Children are used to Ramadan gradually until they reach puberty. This means that before that, they are either completely relieved of fasting, or they do it to a limited extent. Later on, the obligation of fasting is imposed on them too. So if a 12-year-old girl starts to menstruate, she has an obligation to start following Ramadan rules.
Ramadan in the business trip, is Allah still watching?
People on a journey that makes fasting difficult must make up for it as soon as possible after the obstacle has ceased. An interesting fact is that some Muslims see this exclusion as an open gate. Being more precise, as an open gate leading them straight to an all-inclusive holiday in Europe. Of course, this is not a trend, but it happens that some “faithful” urgently go on a business trip. It is worth noting that the journey is about distancing from home by more than 83 kilometers, precisely, right? So the key and the answer are the old Ramadan rules regarding the former three-day dispensation. These 83 days are a calculation of the distance that can be covered in these three days.
The rhythm of the day vs. Ramadan rules.
I don’t know about you, but before sleep, I fantasize about the delicacies that the next day will bring. I wonder and plan greedily, what will I eat for the breakfast and throughout the day. I’m really angry, when, for some reason, I skip the meal or don’t have time to eat it. I will go one step further admitting, that persevering in the Catholic fast is super difficult for me. Let’s not forget, that it’s about only one day, every now and then, and still, I have a problem with keeping my resolution. Two small meals and one bigger is quite a challenge for me, so imagine my confrontation with Ramadan fasting! Or maybe almost fasting, because the whole day’s struggle is well rewarded.
Breakfast for dinner equals Iftar night feasting.
On the one hand, during Ramadan, Muslims live as if “nothing has happened”, life goes on, but at a slower pace. On the other hand, everything is turned upside down. Why so? First of all, during Ramadan the rhythm of the day is quite differentiated, and therefore it begins… in the evening. Therefore, after a series of prayers, the day starts after sunset and with it a real feast (iftar). It is treated as the first (not the last) meal, so it is called the breakfast of Ramadan.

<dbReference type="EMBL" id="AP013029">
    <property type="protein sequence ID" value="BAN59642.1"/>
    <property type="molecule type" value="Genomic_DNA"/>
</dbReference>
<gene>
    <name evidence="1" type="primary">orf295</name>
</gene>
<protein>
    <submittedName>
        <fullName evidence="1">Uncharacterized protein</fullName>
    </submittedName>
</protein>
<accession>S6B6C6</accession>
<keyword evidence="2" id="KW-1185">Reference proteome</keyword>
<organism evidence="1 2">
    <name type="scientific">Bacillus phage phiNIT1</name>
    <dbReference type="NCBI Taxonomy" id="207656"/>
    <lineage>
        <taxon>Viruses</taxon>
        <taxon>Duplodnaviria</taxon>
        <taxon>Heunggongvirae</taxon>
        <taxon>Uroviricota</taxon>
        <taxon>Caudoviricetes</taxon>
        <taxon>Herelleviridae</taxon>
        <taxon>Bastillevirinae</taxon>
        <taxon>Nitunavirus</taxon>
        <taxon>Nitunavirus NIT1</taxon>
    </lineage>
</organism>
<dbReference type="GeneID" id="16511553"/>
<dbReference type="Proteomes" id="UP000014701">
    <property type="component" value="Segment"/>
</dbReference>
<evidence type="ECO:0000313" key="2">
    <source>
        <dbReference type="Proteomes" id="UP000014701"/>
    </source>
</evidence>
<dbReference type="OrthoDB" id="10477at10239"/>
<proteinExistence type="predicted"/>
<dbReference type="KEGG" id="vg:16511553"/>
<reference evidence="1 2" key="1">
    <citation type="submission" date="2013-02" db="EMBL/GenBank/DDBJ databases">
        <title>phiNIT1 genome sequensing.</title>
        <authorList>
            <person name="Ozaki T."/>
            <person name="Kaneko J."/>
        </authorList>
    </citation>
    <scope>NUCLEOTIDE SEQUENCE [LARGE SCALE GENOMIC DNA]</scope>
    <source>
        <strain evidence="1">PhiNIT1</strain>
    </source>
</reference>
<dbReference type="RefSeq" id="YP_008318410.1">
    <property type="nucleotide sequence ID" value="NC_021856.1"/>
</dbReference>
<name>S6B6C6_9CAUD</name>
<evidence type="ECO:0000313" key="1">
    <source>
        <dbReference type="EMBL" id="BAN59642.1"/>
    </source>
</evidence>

This explains my surprise when I was invited to a Moroccan breakfast at 21:00. I will never forget the impression that the evening call to prayer made on me as the voice of the muezzin spread over the ocean. The iftar itself took place in a beautiful tavern on the shores of the Atlantic, where the sun was saying goodbye to the day hiding behind the ocean horizon. To this day, I have chills at the mere memory of oriental religious singing that pierced me right through.
I invite you to three dates, milk and tajine.
I didn’t immediately understand “why aren’t we eating yet!?” That’s why I came to my senses after a while and grasped that we were waiting for dusk. What caught my attention was the number of dinner participants and identical dishes on the tables. As I said, Islam knows no coincidence and follows tradition and footsteps of the prophets faithfully. That is why, for example, Muslims eat three dates with milk as an appetizer, as did the prophet Muhammad.
In addition, the menu of Ramadan is one great culinary improvisation, depending on the cuisine of a given country. In Morocco, lentil soup with meat and pita bread, almond cream amlou, and the famous tajines are served. The point is to eat well and, above all, to celebrate with family and friends, because Ramadan is a time of intensive meetings As a result, most iftars can go late into the night (and without alcohol, of course).
Dinner for breakfast and wake up in the middle of the night.
The day ends (begins) with an early Suhur breakfast, eaten before the call to morning prayer (fajr), just before sunrise. This meal must be well-balanced “food for thought” in order to provide nutritional value and energy for the day. You can eat whatever you want, but it’s smart to choose ingredients giving you a lot of energy.
Depending on the season and latitude, the times of meals, prayers, and the length of the day can really vary. Ramadan in African countries during less hot periods is literal salvation. Another aspect is the length of the day which can vary greatly from country to country. That’s why sometimes you have to get up around three in the morning in order to cook, pray, and prepare “breakfast”. By the way, I’m curious how Muslims cope with Ramadan in countries with polar days? I’m looking forward to your suggestions!